Yet, we have very aware of the power gap here between rich and poor countries. As some world leaders flew into Le Bourget last Monday to give their big speeches, the delegates from Niger and Burkina Faso were with us in the queue for a bus outside Le Bourget metro. Both were in the flowing desert robes that I remembered from working in Northern Nigeria in the early 1980s. Farmers from Niger, unable to make a living on their desertified farms, came south for work and some guarded our church compounds at night. Niger is so much worse off now environmentally with the rapid diminshment of Lake Chad which provided livelihoods for tens of thousands. Climate change is a life or death issue in these Sahelian countries but they do not have the big, well-resourced negotiating teams of the rich countries and the sheer clout to steer the COP21 agreement.

And we have been hearing that the big lobbyists for the corporate world are in town, with resources way beyond what non-governmental organisations (NGOs) can muster to influence negotiations. One negotiator told a meeting yesterday that for every NGO lobbyist there are around 200 from corporate and economic bodies. When the first draft of the COP21 document appeared yesterday the indigenous people's lobby immediately objected to the proposed removal of language pertaining to both the rights of Indigenous Peoples and Human Rights from Article 2.2 of the draft Paris Accord. The UK and the EU were key players in this removal, and many of us are deeply ashamed, although we can only guess what lay behind it. We have met some of the indigenous communities here at COP21. They are very noticeable with their feathered headgear and painted faces, but also because they talk bucketloads of common sense about sustainability and the need to protect rainforests from extractive industries. At present, the rights of Indigenous Peoples are only reflected within the preamble - which is purely aspirational text, and not legally binding or enforceable in any way. No wonder, some of the indigenous people in Paris paddled down the River Seine in canoes today to draw attention to their frustration and to their recommendations.o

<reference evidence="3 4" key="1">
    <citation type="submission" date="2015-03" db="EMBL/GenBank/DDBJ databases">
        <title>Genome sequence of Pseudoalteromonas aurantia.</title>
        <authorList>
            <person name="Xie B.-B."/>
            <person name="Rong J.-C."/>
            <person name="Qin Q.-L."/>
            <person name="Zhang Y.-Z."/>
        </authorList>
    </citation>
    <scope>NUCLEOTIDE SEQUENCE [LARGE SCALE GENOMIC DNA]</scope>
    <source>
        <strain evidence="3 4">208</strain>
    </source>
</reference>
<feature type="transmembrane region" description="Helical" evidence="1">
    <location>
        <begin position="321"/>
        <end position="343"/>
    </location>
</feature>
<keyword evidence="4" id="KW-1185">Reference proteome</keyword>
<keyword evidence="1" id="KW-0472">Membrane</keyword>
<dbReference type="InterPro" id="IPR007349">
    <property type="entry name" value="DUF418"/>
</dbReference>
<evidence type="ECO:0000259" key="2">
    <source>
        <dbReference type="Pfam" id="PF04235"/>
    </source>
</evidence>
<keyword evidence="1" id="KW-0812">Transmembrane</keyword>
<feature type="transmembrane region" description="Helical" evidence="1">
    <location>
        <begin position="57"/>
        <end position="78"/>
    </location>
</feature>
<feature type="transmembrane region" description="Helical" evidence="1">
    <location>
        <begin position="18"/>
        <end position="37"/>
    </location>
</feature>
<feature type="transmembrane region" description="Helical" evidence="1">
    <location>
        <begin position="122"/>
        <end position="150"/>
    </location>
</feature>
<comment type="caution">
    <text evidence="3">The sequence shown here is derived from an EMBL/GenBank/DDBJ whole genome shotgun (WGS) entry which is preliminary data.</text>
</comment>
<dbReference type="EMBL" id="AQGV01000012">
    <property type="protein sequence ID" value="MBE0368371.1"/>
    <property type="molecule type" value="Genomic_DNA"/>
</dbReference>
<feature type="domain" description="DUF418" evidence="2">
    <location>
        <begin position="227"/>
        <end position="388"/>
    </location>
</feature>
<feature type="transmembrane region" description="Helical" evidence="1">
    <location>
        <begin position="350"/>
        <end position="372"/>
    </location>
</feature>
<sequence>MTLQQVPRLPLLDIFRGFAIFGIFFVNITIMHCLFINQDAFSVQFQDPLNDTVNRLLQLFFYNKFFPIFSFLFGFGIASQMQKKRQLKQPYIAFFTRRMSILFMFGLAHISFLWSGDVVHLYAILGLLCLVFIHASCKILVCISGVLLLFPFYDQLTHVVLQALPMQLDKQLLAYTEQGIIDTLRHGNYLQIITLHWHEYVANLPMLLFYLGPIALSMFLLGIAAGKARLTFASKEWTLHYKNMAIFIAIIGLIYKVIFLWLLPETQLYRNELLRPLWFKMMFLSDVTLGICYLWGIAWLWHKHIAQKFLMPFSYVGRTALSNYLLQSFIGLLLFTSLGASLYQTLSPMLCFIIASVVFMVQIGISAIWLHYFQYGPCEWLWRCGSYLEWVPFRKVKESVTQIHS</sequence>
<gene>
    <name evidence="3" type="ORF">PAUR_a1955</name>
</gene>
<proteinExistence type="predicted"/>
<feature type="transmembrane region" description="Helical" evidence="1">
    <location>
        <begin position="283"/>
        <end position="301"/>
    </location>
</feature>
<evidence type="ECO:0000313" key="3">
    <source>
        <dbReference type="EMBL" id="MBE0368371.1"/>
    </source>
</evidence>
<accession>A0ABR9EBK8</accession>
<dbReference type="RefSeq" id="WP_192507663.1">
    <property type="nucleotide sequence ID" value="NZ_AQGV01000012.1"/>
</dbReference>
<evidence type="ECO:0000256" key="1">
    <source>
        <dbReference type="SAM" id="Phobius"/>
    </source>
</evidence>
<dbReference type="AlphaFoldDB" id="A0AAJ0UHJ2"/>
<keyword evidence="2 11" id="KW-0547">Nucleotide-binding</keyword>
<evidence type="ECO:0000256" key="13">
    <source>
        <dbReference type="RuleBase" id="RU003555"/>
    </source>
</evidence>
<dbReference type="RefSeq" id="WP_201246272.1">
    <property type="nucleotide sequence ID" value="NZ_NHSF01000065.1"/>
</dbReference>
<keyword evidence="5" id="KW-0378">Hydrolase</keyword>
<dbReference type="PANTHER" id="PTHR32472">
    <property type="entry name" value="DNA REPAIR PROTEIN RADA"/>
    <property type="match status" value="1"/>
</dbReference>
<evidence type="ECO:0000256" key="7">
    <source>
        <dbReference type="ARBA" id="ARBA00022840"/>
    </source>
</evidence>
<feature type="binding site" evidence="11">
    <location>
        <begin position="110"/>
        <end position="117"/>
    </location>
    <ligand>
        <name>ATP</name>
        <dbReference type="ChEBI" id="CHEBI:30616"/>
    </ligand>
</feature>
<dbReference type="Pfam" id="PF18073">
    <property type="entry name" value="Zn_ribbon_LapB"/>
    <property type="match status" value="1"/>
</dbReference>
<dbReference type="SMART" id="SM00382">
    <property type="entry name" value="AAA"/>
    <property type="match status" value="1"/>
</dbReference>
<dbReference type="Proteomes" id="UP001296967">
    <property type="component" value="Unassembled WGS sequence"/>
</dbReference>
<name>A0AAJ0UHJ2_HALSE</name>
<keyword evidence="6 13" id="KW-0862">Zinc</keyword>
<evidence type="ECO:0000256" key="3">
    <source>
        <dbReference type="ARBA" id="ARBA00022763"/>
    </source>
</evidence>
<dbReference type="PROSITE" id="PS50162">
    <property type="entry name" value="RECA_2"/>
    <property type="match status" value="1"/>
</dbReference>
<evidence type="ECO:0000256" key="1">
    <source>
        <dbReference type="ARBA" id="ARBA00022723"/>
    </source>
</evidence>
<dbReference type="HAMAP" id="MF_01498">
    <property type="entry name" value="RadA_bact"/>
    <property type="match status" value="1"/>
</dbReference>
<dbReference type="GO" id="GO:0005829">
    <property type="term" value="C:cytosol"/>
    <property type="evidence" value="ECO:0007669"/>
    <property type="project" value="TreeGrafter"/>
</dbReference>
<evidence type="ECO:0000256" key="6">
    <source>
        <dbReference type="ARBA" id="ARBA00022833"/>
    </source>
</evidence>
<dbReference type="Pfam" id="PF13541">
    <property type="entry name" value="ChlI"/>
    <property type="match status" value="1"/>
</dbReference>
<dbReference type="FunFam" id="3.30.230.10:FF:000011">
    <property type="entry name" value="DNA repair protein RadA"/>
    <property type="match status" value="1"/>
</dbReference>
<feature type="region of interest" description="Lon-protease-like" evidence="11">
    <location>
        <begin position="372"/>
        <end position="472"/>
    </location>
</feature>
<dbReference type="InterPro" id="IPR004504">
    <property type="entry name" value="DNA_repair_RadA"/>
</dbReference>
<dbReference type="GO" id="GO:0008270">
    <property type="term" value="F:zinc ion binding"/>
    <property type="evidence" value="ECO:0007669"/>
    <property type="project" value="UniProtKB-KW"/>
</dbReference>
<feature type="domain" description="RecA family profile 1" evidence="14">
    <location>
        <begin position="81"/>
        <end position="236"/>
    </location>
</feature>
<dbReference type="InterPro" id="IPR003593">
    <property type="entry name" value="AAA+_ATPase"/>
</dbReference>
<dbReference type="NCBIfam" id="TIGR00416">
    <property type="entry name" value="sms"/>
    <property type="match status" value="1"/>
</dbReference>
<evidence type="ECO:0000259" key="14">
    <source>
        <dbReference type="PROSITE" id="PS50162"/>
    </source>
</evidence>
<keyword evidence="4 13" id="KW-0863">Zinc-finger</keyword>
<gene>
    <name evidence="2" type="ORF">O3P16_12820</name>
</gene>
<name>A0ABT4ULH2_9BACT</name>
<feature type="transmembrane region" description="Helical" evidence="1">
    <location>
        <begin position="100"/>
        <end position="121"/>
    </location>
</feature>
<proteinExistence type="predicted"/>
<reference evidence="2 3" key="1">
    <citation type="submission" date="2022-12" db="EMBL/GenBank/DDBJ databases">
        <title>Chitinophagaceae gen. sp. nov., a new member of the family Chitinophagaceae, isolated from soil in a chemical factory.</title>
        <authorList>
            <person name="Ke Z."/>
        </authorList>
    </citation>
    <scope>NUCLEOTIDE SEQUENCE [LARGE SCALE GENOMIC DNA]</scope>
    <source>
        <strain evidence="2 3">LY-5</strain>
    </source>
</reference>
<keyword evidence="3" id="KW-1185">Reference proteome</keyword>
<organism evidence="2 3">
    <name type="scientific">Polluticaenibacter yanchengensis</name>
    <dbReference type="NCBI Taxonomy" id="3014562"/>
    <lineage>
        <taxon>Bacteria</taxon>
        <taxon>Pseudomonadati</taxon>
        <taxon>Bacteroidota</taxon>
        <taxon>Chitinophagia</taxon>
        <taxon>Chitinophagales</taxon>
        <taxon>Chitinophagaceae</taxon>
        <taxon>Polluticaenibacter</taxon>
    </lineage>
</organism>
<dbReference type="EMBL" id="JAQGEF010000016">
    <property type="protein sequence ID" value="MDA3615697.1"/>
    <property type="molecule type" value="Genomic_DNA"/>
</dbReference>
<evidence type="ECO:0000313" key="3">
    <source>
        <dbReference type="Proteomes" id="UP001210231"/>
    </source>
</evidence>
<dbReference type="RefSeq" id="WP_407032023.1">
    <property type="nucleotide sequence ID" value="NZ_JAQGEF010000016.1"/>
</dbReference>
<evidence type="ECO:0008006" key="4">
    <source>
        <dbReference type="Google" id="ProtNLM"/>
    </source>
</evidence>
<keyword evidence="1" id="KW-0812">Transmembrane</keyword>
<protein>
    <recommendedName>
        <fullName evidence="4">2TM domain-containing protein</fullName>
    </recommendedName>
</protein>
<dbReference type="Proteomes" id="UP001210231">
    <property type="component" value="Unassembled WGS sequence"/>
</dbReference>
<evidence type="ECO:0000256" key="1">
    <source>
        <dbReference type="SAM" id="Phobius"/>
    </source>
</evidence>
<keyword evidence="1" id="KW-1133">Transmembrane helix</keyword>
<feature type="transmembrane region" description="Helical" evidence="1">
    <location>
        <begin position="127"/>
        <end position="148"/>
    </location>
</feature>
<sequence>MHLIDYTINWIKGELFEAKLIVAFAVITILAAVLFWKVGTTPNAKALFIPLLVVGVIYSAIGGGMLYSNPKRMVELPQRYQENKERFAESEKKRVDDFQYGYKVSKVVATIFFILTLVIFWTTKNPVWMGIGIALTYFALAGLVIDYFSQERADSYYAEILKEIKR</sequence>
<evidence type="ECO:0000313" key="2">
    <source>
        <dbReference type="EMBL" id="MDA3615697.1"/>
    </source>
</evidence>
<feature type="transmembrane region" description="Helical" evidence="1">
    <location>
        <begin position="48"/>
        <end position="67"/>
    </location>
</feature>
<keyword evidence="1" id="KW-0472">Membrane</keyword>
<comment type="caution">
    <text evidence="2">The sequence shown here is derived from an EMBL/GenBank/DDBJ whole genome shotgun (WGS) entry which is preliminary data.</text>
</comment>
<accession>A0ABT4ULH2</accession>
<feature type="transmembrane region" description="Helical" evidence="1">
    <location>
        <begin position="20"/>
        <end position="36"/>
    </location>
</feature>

Another aspect of concern for me in Paris has been the lack of wildlife. Apart from pigeons around the Pompidou Centre and seagulls I have never seen so many gardens and parks without creatures running up trees and birds flying above our heads. Even at Clichy Batignolles eco-district of Paris I believe I saw only two ducks. There have been marvelous exhibitions in central Paris about such things as waste management and low carbon transport in the future, but life will surely be impoverished if human society has edged other species out of our living environment. French landscape architects apparently value order and symmetry over ecology, and avian diversity has suffered. Birds are messengers, signalling the existing danger global warming and environmental degradation poses to species and habitats worldwide. Columban missionary Sean McDonagh talks about the diversity of species demonstrating the great beauty and creativity of God the Creator, and I for one have missed this richness of life in Paris.

Yet, we are hearing every day about steps in a sustainable direction, prompted by COP21.